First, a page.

On the ODAPC web site and in personal emails to a number of drug and alcohol testing administrators and laboratories, we have reminded program participants to ensure that collectors whose services they use or manage pay special attention to collection site procedures. ODAPC also provided English and Spanish versions of the reminders. In all, 14 major organizations reported that they notified nearly 43,000 service centers, clients, collection sites, and collectors.
OADPC developed the "DOT's 10 Steps to Collection Site Security" and provided 16" x 20" posters to nearly 25,000 collection sites throughout the U.S. The Department will continue to emphasize collection site integrity during inspections and audits, our numerous training activities, and speaking engagements.
As we move forward, FMCSA, in cooperation with ODAPC and the other operating administrations, continues to look for ways to make our highways safer by ensuring that no commercial vehicle driver is driving while impaired. We continue to refine our drug and alcohol enforcement strategies, including more effectively and efficiently identifying job-hoppers, overseeing collection sites, and pursuing PIEs where appropriate. We have asked our investigators and State partners to focus on carrier compliance with regulations requiring employers to check with previous employers regarding drug or alcohol use and owner-operator drug and alcohol regulatory compliance. FMCSA is also exploring the possibilities of using laboratory data as a targeting mechanism for problem drivers and motor carriers.
The FMCSA is in the process of bolstering our drug and alcohol testing compliance program by increasing the training provided to State and Federal enforcement staff. From the program's inception, we have had a group of investigators with additional training and expertise in the drug and alcohol testing regulations. These investigators make up FMCSA's Drug & Alcohol Technical Assistance Group (TAG). The TAG members are available to assist any investigation. Additionally, FMCSA is upgrading the knowledge of drug and alcohol testing procedures among our entire field staff, incorporating a module on drug and alcohol testing procedures into the investigator and auditor training academies, and will soon offer additional training for all current investigators. We also plan to develop a new Drug and Alcohol Testing Enforcement Course and develop web-based in-service training for State and Federal enforcement staff.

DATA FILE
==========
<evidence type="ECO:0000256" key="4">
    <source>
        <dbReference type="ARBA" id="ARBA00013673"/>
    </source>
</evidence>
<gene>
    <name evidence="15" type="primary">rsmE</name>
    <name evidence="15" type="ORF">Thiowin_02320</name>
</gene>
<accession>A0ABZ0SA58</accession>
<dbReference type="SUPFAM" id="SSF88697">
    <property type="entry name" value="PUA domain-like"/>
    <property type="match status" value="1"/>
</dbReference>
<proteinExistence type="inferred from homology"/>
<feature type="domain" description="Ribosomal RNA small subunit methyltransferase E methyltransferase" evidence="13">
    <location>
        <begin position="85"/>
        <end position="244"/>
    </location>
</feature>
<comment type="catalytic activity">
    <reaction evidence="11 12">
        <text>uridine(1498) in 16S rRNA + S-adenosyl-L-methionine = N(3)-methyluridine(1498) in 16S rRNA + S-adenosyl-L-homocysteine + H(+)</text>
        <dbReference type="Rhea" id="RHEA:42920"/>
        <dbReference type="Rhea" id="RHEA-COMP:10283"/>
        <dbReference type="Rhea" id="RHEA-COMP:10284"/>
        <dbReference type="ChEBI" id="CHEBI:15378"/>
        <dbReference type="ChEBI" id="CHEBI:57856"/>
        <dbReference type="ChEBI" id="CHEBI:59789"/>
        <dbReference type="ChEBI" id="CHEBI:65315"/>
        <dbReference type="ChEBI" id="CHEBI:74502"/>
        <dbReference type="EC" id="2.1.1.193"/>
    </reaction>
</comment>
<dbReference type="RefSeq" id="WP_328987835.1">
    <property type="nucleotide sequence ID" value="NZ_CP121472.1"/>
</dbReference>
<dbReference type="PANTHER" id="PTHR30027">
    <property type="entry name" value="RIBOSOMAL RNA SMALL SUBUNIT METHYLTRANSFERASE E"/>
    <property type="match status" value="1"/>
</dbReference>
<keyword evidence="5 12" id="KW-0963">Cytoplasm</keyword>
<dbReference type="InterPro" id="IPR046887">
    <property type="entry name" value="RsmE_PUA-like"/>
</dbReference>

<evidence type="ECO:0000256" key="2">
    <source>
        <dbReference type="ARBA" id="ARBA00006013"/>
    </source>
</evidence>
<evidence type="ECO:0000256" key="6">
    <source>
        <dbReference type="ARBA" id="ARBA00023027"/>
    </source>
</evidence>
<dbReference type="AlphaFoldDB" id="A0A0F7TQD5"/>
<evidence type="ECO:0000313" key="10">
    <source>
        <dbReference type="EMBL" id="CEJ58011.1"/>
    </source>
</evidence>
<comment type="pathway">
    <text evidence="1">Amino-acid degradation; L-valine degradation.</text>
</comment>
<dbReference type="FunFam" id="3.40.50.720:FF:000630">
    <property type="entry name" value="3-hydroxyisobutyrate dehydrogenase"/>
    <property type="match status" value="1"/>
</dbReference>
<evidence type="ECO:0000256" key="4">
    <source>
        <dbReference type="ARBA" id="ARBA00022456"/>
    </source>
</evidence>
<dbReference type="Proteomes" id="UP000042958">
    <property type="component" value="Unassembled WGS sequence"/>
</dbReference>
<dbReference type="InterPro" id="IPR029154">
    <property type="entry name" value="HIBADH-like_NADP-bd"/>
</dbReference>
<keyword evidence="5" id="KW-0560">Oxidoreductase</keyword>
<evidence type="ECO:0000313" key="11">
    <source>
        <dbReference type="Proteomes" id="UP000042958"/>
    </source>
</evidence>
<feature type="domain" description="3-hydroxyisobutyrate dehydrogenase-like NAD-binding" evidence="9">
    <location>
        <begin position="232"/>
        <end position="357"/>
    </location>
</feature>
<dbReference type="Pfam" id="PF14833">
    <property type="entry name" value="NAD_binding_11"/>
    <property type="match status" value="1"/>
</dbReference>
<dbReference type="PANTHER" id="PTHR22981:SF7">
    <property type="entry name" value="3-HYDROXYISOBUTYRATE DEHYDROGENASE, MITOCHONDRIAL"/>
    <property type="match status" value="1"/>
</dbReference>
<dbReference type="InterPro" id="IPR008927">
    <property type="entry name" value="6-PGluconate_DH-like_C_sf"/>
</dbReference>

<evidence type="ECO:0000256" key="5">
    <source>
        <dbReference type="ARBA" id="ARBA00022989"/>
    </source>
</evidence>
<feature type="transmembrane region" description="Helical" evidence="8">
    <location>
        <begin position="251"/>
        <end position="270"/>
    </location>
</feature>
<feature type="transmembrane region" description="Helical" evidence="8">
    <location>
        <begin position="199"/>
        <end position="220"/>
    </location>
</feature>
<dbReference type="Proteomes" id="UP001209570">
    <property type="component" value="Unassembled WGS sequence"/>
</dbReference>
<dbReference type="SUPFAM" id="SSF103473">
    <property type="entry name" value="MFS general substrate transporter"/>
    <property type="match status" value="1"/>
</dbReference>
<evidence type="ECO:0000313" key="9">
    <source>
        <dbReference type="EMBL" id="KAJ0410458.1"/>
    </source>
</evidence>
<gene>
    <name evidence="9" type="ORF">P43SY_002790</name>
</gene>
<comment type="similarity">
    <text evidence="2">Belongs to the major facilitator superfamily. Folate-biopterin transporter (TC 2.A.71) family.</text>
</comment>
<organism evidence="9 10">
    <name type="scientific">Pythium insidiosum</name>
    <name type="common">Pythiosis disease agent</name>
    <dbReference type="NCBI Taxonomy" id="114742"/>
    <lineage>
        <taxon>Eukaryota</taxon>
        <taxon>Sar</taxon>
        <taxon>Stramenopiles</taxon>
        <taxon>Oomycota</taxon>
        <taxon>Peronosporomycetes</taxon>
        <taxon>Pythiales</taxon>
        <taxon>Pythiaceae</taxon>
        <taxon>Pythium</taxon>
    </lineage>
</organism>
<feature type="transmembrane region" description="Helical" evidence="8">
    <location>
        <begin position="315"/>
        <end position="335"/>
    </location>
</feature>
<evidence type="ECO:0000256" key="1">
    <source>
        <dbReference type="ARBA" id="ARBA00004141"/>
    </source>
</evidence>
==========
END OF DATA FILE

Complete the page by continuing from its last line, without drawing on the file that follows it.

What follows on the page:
Using the Drug and Alcohol TAG, FMCSA is in the process of improving the information on the FMCSA website regarding Drug and Alcohol Testing requirements. We are working to make the site more user-friendly for the primary target audiences - motor carriers, drivers, and service agents. The website will be loaded with user guides on how to implement a DOT drug and alcohol program and a series of outreach brochures, posters, etc., for drivers and employers to improve the awareness of program implementation and to increase their knowledge of the consequences of a refusal or positive test.
Looking to the future, FMCSA will increase the focus on our CSA 2010 initiative. This will place additional emphasis on drug and alcohol testing compliance and targeted enforcement for those drivers and carriers that choose not to comply.
Finally, FMCSA has close relationships with our DOT, State, and industry partners on drug and alcohol testing issues and continues to develop and enhance these partnerships. This is critical because our success is dependent on our ability to leverage the available safety resources.
Thank you for the opportunity to allow me to discuss the FMCSA Drug and Alcohol Program and what steps we are taking to ensure that commercial vehicle drivers do not drive while impaired. Removing impaired drivers from our roadways has been a focus of my career during my 29 years with the Indiana State Police and my four years with FMCSA. Given the size and scope of our responsibilities, FMCSA will continue to find new ways to ensure a comprehensive enforcement program aimed at identifying noncompliant drivers and carriers.
I look forward to working with you to achieve our common goals. I would be happy to respond to any questions you may have.